How Can I Get To Sleep? Reading This Book Will Help

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As part of HuffPost UK Lifestyle's Say No To January campaign, we present the first of four extracts from a new series of This Book Will Make You...

It's believed that over a third of people in Britain have trouble getting to sleep, or getting a good quality of sleep, so let's start our first segment on sleep by Dr Jessamy Hibberd and Jo Usmar...

Snoozing, slumber, forty winks, shuteye – whatever you call it, sleep is an integral part of all our lives. You can’t choose to stop needing sleep, just like you can’t choose to stop breathing. It’s a function that our bodies perform automatically, which means not being able to drop off can be frightening, frustrating and completely exhausting.

We spend about a third of our lives asleep on average, or at least we’re supposed to if all goes according to plan. However, when you’re lying in bed counting down the hours until your damn alarm goes off, the helplessness you feel can become overwhelming and it can start affecting your day-to-day life.

We have to sleep to survive – you’re not just conked out, your body is going through extraordinary psychological and physiological processes. In fact, you can actually survive better without food than you can without sleep.

The harder your body and brain works during the day the more you need to rest, which is why the consequences of sleep deprivation can be dramatic. In spite of all this, it’s harder than ever to switch off in the modern world. After a day at work we come home to TV, the internet and a flurry of Facebook notifications, Tweets and more emails (work and personal).

The good news is that while you can’t force sleep, there are loads of things you can do to encourage it. This book aims to give you the means to kick-start positive resting patterns, whether your sleep’s been messed up for a night, a week, a month or a year. Below are a couple of strategies you can try to encourage better sleep.

Stop clock watching. Counting down the hours you have left to sleep – ‘I’ll get three hours if I fall asleep now’ – is one of the loneliest and most panic-inducing things you can do. You’ll start punishing yourself for not having fallen asleep yet, leading to anxiety about how you’ll cope the next day.

Clock-watching actively keeps you awake as your brain is primed to assess how long you’ve been asleep. You’ll suddenly jerk awake thinking, ‘Was I asleep?’ and then chastise yourself for waking up when you realise you actually were. Turn your clock around and don’t look at it. Looking isn’t going to solve anything, it’s only going to aggravate your anxiety. If you do wake up knowing it’s late (or very early as the case maybe), tell yourself it’s 2a.m. Your brain will accept this hour without panicking because although it’s late, you’ll still be able to get a few hours of sleep before having to get up.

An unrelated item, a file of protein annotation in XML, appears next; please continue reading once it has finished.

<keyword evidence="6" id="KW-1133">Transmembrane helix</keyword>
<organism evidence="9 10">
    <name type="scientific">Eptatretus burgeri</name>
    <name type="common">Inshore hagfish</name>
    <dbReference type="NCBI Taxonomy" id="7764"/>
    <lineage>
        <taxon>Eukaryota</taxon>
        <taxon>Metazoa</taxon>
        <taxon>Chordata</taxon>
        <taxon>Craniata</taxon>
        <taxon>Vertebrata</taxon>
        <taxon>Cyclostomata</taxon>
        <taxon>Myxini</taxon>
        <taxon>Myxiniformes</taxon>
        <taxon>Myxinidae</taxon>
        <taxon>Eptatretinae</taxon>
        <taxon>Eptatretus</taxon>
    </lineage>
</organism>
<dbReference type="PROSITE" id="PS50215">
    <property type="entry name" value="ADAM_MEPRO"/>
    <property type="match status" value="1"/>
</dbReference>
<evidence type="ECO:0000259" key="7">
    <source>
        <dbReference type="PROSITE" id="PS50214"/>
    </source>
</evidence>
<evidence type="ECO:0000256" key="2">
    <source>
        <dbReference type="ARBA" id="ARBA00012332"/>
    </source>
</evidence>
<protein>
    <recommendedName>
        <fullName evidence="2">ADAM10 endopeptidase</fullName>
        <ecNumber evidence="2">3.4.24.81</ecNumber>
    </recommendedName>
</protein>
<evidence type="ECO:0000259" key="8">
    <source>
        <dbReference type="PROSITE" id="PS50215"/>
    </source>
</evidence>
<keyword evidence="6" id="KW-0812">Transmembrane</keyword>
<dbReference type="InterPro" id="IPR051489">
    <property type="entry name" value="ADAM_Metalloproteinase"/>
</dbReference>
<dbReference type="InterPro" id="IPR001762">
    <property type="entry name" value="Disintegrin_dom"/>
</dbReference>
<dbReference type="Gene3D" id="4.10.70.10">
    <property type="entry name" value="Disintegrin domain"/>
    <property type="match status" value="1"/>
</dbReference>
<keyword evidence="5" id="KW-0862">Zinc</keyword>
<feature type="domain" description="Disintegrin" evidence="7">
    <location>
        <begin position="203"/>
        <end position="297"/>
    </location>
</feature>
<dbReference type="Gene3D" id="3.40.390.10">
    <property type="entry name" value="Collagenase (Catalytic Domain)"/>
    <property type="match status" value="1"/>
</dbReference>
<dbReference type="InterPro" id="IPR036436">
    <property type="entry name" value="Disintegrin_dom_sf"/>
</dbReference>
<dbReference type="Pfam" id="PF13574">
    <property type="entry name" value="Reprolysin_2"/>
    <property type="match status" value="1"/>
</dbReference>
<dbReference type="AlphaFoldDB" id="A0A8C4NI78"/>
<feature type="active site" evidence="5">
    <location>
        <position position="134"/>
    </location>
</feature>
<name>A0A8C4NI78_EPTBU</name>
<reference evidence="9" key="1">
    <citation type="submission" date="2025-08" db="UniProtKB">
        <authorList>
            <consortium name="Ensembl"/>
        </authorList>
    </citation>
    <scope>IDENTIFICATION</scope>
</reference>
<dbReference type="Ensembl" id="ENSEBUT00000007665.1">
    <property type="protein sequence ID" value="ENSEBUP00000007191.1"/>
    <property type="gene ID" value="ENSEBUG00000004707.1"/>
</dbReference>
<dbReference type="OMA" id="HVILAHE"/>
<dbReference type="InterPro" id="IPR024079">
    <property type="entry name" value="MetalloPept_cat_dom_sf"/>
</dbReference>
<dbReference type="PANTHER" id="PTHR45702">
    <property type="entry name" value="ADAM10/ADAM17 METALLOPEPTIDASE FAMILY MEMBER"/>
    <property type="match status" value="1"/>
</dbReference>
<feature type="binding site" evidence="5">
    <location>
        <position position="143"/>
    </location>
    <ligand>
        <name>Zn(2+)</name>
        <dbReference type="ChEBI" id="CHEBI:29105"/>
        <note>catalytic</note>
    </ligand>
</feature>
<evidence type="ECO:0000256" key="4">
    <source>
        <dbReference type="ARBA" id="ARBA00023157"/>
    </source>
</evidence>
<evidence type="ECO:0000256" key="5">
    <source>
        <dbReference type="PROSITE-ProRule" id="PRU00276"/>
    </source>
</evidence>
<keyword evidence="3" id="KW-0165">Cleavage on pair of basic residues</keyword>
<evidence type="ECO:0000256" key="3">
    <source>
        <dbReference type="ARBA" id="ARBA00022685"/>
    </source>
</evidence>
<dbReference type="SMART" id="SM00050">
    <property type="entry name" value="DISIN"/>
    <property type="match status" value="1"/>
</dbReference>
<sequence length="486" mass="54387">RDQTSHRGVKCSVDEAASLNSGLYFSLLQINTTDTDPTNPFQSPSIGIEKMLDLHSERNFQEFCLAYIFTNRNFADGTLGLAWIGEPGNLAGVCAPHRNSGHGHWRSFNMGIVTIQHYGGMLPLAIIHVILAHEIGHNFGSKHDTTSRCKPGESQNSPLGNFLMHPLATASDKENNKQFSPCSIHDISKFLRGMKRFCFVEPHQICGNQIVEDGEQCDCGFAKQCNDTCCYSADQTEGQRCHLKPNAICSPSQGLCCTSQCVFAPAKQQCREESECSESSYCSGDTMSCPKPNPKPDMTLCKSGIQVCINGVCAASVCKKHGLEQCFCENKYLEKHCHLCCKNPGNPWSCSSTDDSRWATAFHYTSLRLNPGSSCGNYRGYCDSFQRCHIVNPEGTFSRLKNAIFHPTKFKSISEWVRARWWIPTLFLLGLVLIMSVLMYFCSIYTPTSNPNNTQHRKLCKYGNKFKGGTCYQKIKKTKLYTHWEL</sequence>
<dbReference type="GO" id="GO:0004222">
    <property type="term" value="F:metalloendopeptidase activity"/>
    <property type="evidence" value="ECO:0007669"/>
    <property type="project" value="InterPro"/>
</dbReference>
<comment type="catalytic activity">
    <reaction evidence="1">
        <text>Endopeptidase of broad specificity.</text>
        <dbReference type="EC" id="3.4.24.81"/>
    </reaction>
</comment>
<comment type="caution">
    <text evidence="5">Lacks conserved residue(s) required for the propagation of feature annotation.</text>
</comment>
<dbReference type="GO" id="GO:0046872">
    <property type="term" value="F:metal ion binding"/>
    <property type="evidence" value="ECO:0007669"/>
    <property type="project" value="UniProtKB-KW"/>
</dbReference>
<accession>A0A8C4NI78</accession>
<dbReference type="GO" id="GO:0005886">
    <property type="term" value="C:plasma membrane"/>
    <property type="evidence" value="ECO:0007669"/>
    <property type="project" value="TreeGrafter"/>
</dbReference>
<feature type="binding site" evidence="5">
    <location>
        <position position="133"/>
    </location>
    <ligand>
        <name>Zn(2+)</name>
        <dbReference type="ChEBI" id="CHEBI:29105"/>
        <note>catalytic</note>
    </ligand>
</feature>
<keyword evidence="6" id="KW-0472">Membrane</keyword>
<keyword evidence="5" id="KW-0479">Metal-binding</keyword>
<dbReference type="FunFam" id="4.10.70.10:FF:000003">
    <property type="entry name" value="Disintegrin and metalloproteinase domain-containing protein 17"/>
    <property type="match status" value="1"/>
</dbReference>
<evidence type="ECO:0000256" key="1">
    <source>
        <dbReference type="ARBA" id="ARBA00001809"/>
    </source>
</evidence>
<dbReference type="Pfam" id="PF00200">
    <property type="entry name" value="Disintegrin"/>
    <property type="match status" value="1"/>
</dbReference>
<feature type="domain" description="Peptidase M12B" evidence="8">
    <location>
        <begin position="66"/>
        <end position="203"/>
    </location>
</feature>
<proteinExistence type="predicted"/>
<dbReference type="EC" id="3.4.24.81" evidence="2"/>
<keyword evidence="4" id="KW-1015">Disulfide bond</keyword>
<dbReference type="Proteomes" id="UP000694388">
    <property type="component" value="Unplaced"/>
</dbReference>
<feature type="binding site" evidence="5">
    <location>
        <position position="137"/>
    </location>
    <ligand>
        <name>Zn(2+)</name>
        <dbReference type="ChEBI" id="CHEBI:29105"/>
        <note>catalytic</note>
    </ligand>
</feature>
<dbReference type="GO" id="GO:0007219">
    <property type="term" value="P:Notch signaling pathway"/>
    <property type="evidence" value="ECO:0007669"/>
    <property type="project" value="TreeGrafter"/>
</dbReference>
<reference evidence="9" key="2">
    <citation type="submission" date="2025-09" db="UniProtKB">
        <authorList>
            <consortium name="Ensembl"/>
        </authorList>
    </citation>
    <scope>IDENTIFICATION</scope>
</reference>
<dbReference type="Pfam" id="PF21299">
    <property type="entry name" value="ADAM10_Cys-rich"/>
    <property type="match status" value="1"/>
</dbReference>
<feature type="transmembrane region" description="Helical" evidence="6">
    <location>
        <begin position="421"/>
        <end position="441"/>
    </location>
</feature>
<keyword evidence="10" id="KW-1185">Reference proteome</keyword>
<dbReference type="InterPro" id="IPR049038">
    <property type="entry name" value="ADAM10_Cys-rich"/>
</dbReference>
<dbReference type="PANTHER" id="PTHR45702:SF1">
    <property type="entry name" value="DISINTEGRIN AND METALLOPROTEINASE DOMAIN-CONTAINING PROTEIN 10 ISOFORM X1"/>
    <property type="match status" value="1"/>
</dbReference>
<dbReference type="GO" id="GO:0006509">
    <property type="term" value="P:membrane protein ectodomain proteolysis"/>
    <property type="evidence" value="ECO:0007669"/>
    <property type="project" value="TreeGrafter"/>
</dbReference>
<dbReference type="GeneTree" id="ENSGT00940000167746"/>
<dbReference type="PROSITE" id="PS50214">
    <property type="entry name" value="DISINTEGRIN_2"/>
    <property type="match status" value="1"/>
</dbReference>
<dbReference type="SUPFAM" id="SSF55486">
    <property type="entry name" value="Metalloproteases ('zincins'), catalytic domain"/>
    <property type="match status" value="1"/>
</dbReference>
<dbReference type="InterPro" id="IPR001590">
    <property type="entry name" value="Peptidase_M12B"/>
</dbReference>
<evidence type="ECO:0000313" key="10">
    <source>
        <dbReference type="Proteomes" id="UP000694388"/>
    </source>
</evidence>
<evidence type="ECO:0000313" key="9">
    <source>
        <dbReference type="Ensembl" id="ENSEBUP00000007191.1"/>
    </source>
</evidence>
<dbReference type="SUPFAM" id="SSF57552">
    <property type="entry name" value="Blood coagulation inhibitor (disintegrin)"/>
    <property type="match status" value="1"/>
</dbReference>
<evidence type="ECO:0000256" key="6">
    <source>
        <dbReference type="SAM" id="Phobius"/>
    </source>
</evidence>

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Accept things aren’t black and white when it comes to snoozing. Thoughts like “I had a great night’s sleep!” versus “I had a terrible night’s sleep” and “I feel amazing because I slept well” versus “I feel hideous because I slept badly” will affect your life immeasurably.

Our bodies are programmed to get us through the day as best they can – a good or bad night’s sleep doesn’t directly correlate to a good or bad day – you’ll have good days when you’re tired and bad days when you’re not. That’s life. Don’t let sleep dictate your mood. Yes, you slept badly, but you can still choose to try and have a good day!

Log-off an hour before bed. Sleep is prompted by the secretion of the hormone melatonin which increases naturally when it’s dark. Blue light - the kind emitted by standard light bulbs and computer screens - will actively inhibit melatonin production as the body will still think it’s daytime. Ban any and all technology at least an hour before bed to give both your body and mind time to wind down.

Stop napping. Napping causes more problems than it solves. It makes it harder to fall asleep at night and you’re more likely to wake up sporadically.

Not only are you lessening your natural drive for sleep, but if you nod off on your sofa you’re weakening the important association with your bed and sleep. And, if you nap regularly, you’ll be conditioning your body to expect a nap each day, so if for any reason you can’t snatch forty winks you’ll feel even more tired and sluggish. It’s like jet lag – you have to ride out the tiredness until you can go to bed at a reasonable hour and then you’ll be more likely to sleep through the night.

This Book Will Make You Sleep by Dr Jessamy Hibberd and Jo Usmar (published by Quercus Publishing), £7.99

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